I am a gentle vegetarian who will enjoying a delicious tofurkey, along with an Old Fashioned or three, for Thanksgiving.  My livestock cars are liberating the animals and bringing them to a wildlife sanctuary.  

Happy Thanksgiving!

 

So why did you get a flu shot or whatever, don't those things have a right to live, or did you call a pest control company etc.

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Posted by Shock Control on Wednesday, November 24, 2021 11:23 AM

richhotrain
I don't deal with livestock cars on my layout, but the Old Fashioned or three has caught my attention. We need to know more about that.

 Whiskey or rye?  Brand? Recipe?

You can't just leave us hanging like that. 

Rich

I prefer rye.  Jim Beam makes an excellent and affordable pre-prohibition rye.  

I place at the bottom a glass a full-width slice of a clementine or halo orange. A few dashes of bitters. I top this with two cherries, either Bada Bing or Luxardo.   I then muddle these together.  

Then, I place ice in the glass, and pour two oz. of Pre-Prohibition rye and stir. 

Instead of club soda, I top off the drink with unsweetend fizzy water, black cherry Bubly being my go-to.  I then stir again.

If it needs a bump of sweet, i sitr in a teaspoon of the cherry juice.

If I have demerara sugar on hand, I may put a little in with the orange and cherries at the muddling stage.  

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Posted by NorthBrit on Wednesday, November 24, 2021 11:28 AM

Shock Control

I prefer rye.  Jim Beam makes an excellent and affordable pre-prohibition rye.  

I place at the bottom a glass a full-with slice of a clementine or halo orange.  I top that with two cherries, either Bada Bing or Luxardo.  I then muddle these together.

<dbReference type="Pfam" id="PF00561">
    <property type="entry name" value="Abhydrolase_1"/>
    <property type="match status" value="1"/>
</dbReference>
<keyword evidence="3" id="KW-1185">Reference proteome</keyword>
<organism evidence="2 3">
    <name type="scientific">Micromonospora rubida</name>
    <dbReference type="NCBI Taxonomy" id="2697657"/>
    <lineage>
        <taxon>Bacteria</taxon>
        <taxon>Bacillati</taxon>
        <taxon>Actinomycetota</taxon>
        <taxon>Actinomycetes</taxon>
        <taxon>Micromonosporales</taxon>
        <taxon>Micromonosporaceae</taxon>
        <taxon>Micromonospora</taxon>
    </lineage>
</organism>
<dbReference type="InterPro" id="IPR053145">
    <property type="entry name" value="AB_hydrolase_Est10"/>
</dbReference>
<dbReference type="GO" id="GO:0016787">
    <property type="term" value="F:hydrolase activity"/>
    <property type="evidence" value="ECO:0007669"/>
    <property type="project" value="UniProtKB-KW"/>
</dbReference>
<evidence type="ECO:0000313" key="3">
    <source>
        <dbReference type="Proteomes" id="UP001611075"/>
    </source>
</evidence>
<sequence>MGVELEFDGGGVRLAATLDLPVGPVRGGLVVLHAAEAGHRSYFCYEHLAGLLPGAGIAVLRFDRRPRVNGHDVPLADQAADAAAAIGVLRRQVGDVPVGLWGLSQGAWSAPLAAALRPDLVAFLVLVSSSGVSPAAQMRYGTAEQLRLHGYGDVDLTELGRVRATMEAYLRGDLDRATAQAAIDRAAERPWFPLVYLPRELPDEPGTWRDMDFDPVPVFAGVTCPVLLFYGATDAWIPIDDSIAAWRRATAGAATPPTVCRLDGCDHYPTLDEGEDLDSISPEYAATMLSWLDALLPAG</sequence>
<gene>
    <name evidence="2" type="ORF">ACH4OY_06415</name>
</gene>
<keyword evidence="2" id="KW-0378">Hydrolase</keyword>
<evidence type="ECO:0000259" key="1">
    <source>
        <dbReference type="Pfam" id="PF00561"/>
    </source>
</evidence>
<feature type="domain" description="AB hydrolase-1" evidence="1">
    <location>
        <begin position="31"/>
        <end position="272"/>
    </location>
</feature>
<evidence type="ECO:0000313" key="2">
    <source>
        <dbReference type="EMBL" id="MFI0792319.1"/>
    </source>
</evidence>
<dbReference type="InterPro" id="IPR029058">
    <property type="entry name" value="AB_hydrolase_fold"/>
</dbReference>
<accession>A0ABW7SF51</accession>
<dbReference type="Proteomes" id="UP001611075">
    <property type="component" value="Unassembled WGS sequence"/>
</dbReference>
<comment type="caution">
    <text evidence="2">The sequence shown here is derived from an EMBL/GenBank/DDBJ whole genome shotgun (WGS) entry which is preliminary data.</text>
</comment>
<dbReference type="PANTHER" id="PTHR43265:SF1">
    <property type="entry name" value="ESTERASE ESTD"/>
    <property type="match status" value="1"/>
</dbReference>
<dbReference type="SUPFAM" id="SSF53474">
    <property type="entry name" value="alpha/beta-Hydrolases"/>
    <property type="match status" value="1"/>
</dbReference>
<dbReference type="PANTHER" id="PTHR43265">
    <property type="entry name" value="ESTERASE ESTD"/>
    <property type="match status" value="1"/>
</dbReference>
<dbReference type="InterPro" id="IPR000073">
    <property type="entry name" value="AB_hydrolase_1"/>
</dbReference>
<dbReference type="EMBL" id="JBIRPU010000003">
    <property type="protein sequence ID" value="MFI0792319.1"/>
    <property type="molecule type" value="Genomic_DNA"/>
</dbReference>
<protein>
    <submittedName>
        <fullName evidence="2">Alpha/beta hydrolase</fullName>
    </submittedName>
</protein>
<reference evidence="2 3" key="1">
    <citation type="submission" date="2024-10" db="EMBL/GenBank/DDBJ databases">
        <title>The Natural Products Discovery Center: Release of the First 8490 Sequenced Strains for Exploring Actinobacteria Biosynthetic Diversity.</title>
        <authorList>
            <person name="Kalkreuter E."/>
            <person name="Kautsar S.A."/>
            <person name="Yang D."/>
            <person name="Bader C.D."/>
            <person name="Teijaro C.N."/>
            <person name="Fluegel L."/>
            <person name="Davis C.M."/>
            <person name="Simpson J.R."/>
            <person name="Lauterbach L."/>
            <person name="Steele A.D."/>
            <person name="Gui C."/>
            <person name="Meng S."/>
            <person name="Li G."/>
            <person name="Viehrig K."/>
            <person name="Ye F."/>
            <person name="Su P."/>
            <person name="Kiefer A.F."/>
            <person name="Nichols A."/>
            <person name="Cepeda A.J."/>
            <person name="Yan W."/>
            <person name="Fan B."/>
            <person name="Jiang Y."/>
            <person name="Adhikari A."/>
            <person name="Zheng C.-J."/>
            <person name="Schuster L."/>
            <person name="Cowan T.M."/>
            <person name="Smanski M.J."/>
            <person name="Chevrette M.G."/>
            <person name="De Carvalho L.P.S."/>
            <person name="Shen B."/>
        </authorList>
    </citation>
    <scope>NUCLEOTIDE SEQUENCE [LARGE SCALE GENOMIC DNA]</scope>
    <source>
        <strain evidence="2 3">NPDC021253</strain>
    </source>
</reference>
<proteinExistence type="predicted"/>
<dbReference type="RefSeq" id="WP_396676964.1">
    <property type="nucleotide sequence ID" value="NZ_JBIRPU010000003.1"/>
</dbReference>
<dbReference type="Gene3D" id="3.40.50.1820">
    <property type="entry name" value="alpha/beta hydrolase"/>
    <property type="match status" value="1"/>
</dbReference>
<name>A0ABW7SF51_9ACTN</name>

Then, I place ice in the glass, and pour two oz. of Pre-Prohibition rye and stir. 

Instead of club soda, I top off the drink with unsweetend fizzy water, black cherry Bubly being my go-to.  I then stir again.

If it needs a bump of sweet, i sitr in a teaspoon of the cherry juice.

If I have demerara sugar on hand, I may put a little in with the orange and cherries at the muddling stage.  

 

 
 
Too technical.
 
Jim Beam neat please. Yes
 
 
David

To the world you are someone.    To someone you are the world

I cannot afford the luxury of a negative thought

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Posted by Shock Control on Wednesday, November 24, 2021 11:29 AM

Pruitt

Not sure any stock cars were ever used to haul animals to a wildlife sanctuary - no economic upside to that, and the use of the railroads were (is) all about economics.

On my layout the stock cars will be taking the imaginary meat animals to the slaughterhouses and meat packing plants for shipment out to markets. That's what the real railroads did, and that's what I simulate on my layout.

In the postwar era, both PRR and B&O were at the forefront of the animal rights movement.  Both railroads went to heroic lengths to steal livestock from slaughterhouses and transport them to wildlife sanctuaries.  On my layout, at least. Laugh

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Posted by John-NYBW on Wednesday, November 24, 2021 11:34 AM

I don't have stock cars on my layout. It doesn't make sense for my locale near New York City. Instead I have meat refers delivering product to my cold storage warehouse as well as to New York City represented by my east end staging yard. It's too late to save all that cattle, pigs, and fowl. 

As for my Thanksgiving feast, it will be real turkey with plenty of sides. I've never understood eating fake meat when the real thing tastes so much better. Burger King wants me to pay an extra dollar for their Impossible Whopper. Seems rather silly to me.  

 

 

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Posted by richhotrain on Wednesday, November 24, 2021 11:39 AM

Shock Control
 
I prefer rye.  Jim Beam makes an excellent and affordable pre-prohibition rye.  

I place at the bottom a glass a full-width slice of a clementine or halo orange.  I top that with two cherries, either Bada Bing or Luxardo.  I then muddle these together.  

Then, I place ice in the glass, and pour two oz. of Pre-Prohibition rye and stir. 

Instead of club soda, I top off the drink with unsweetend fizzy water, black cherry Bubly being my go-to.  I then stir again.

If it needs a bump of sweet, i sitr in a teaspoon of the cherry juice.